In District 2, candidates Cindee Will and Deborah Hendrix are running against six other candidates. They hope to join existing board member Steve Hester to form a majority on the five-member board. All support vouchers and charter schools.

"I've always been pro-voucher," Hester says. "I don't think any changes will be sudden. If we decide changes are best, it's our obligation to go out to the public [to ensure support]."

Fraught with infighting

Since the Colorado Supreme Court declared statewide vouchers unconstitutional last year, activists have turned their efforts to engineering local programs that might pass constitutional muster.

click to enlarge DAN WILCOCK

Two years ago, Colorado Springs developer and voucher advocate Steve Schuck, joined by a group of wealthy outside investors, funneled tens of thousands of dollars into the highly organized campaign machine that resulted in the election of Eric Christen, Craig Cox, Willie Breazell and Sandy Shakes. Plans to install a voucher program in D-11 were foiled when Shakes defected from the group, and the board since has been fraught with bitter infighting. Christen often has taken the lead and has threatened to fire superintendents, along with other administrators and teachers.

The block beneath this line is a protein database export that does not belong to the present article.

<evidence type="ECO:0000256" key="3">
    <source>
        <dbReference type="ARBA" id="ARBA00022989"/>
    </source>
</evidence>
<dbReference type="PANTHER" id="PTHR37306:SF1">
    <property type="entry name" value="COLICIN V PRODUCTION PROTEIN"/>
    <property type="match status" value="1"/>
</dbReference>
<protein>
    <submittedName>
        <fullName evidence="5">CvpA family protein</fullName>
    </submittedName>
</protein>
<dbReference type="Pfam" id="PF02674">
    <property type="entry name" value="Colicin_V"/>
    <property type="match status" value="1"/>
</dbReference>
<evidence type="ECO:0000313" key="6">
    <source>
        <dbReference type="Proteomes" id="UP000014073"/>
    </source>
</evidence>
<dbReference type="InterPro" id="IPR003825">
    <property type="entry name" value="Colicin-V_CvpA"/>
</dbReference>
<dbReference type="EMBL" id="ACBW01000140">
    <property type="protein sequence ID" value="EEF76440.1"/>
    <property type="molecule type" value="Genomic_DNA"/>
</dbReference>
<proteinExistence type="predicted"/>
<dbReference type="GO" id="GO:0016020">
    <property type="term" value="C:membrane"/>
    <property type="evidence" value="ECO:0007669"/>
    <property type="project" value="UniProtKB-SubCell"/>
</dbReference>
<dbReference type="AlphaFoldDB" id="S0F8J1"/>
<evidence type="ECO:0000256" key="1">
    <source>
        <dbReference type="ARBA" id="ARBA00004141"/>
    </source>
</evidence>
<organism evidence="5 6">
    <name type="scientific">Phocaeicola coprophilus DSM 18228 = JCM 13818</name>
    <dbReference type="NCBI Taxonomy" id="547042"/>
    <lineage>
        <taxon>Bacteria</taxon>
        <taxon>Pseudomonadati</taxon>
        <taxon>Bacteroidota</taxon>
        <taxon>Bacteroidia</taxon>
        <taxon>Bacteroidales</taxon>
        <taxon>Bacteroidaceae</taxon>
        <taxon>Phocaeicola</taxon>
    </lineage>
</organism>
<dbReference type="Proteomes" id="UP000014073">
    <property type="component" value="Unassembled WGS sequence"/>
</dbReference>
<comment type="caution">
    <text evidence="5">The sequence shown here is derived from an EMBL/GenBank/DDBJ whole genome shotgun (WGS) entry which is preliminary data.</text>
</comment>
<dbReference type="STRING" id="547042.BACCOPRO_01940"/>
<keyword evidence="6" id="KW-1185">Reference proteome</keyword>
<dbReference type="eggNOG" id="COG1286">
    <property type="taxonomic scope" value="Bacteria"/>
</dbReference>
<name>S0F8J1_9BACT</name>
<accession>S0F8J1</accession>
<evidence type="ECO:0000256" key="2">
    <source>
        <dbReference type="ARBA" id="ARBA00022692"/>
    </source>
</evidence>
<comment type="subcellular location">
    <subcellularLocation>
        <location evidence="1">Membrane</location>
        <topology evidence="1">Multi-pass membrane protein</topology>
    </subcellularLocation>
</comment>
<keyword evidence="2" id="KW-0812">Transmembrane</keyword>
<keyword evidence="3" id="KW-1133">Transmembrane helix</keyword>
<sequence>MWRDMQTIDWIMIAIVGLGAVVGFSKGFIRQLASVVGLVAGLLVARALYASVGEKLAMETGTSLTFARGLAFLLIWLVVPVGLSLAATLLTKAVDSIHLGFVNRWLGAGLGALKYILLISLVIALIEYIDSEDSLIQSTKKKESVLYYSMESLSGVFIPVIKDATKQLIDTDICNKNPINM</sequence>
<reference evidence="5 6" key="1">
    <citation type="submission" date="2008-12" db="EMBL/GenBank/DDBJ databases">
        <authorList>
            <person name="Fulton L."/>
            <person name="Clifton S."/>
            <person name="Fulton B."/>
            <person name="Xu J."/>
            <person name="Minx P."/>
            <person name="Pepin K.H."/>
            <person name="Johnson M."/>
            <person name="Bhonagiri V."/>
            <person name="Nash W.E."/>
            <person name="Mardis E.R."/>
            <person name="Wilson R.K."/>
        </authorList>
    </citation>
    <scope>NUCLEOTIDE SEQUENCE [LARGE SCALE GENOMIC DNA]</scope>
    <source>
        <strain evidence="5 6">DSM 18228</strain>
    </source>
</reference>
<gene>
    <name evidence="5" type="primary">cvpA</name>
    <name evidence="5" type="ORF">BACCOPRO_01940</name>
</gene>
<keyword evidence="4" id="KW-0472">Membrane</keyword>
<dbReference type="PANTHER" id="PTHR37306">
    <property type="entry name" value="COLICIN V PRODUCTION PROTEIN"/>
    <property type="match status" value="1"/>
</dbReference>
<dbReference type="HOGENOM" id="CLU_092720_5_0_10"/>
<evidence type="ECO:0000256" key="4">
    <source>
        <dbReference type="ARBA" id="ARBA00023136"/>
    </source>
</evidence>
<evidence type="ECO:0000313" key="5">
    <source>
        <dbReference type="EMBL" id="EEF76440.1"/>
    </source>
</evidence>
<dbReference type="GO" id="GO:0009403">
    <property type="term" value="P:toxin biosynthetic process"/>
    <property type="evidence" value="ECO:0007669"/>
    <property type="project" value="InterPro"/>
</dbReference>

Such conduct has some, including D-2 candidate Richard Price, fearing for the survival of public education.

"We're a public school system, and we've got to stay a public school system," says the now-retired district middle school principal.

Price's rivals spoke candidly about their values a week ago, at a candidate forum.

"I certainly support choice," Hendrix said. "I support working with the private sector."

Said Will: "I'm a proponent of school choice."

But, at least for now, it is unclear who is financially backing the two candidates, both of whom are distributing expensive brochures to potential voters. Last month, Schuck's secretary indicated he would not comment on this year's school board elections.